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Photographs: One Recipe for Connection

May 1, 2010
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Three years ago my colleague Susan Stanfield and I were part of a project in which we looked at networks of support around folks with disabilities. We looked at folks who were living in isolation, who seemed to have no friends or family, and we looked at folks with great networks of support that anyone would envy.By the end of the project we felt so passionately about what we’d discovered – that it is possible for folks of all kinds of abilities and challenges to have friends, that it’s not rocket science to help them and that this is a conversation that enriches us all – that we developed a workshop based on what we’d learned. CLBC hired us to meet with people all around the province and provide the workshop and self-advocates and families and staff would come up afterwards and tell us what worked well for them. We started making a list of what was working for people and the list got longer and then turned into a book

One of our conclusions has been that folks with disabilities are really in the forefront of questions about loneliness and isolation that are cropping up in big cities, rural areas, with seniors and with immigrants. Another conclusion is that people with disabilities and their families can be leaders in this conversation: community living, as a movement, has fifty years of experience in supporting folks to become part of their neighbourhoods. At this point in our evolution, the problem might not be that we need to find out how to be part of a neighbourhood as we might have to create the neighbourhoods we want to be part of.

In terms of a recipe for success, the thing that seems to be important is that people know that folks with disabilities are open to relationships. CLBC has developed a campaign called “Start with Hi!” which has been really successful and this is also the way we start our workshops – by getting people to introduce themselves to folks they don’t know.

Talking about personal support networks is really the beginning of a conversation about asking and communicating. One of the things that we did in our project and which we’ve seen folks do around the province various ways is take and share their photos. We gave people disposable cameras and they went to places where they’d known people for a long time – waitresses, hair-dressers, bus drivers – and asked if they could take their picture. Those people were so moved that the person actually wanted a photograph of them, that it opened up the possibility of a new conversation.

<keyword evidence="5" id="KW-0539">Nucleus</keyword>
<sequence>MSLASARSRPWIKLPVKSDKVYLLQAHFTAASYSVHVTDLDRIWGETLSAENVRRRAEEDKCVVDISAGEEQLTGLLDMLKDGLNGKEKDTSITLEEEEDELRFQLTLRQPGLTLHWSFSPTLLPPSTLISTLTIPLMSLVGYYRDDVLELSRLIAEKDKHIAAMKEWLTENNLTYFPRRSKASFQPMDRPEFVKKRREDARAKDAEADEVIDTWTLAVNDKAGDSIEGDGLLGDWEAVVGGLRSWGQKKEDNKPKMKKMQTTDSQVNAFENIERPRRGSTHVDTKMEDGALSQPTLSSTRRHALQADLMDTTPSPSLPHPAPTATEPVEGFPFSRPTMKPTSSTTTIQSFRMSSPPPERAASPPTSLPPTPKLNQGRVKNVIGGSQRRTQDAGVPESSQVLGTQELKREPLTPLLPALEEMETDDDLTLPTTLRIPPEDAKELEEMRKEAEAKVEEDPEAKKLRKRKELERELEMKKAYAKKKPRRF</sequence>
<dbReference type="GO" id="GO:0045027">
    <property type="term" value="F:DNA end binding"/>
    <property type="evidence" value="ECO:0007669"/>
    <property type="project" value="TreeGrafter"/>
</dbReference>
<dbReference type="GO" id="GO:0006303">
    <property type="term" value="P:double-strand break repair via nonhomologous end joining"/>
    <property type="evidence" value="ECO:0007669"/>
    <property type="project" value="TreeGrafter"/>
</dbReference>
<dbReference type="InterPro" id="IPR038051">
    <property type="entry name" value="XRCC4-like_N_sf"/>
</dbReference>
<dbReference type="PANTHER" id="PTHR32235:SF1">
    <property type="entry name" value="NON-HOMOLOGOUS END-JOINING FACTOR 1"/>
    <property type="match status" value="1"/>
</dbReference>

The request communicated that they were important, and that led to invitations, exchanges of names and phone numbers and information that allowed a story to grow that hadn’t been voiced until that moment. They’d already established a relationship; they just hadn’t known how to talk about it or deepen it. The cashier at McDonalds said to one of the folks who was profoundly autistic and non-verbal, “I look forward to your visit every week – I make sure I take this shift so that I’ll be here when you come in!” She hadn’t ever asked his name or anything about his life, but once they’d exchanged names (with the help of a facilitator) they were off. This happened again and again.

We’ve also met people who use digital cameras to record what they are doing and who they are spending time with, so they can scroll through those images when they meet the next person, and people who make small (and large) photo albums of friends they want to talk about to possible new friends. Photographs end up in wallets, address books, on cell phones, in Facebook albums, on mantles and on the walls and all of them are constant affirmations of belonging.

We continue to facilitate workshops around the province. With each one we learn something new and both Susan and I have felt so privileged to be able to have so many conversations in so many places.

A printable pdf of this article is available here; feel free to use and distribute it. 

 

 

 

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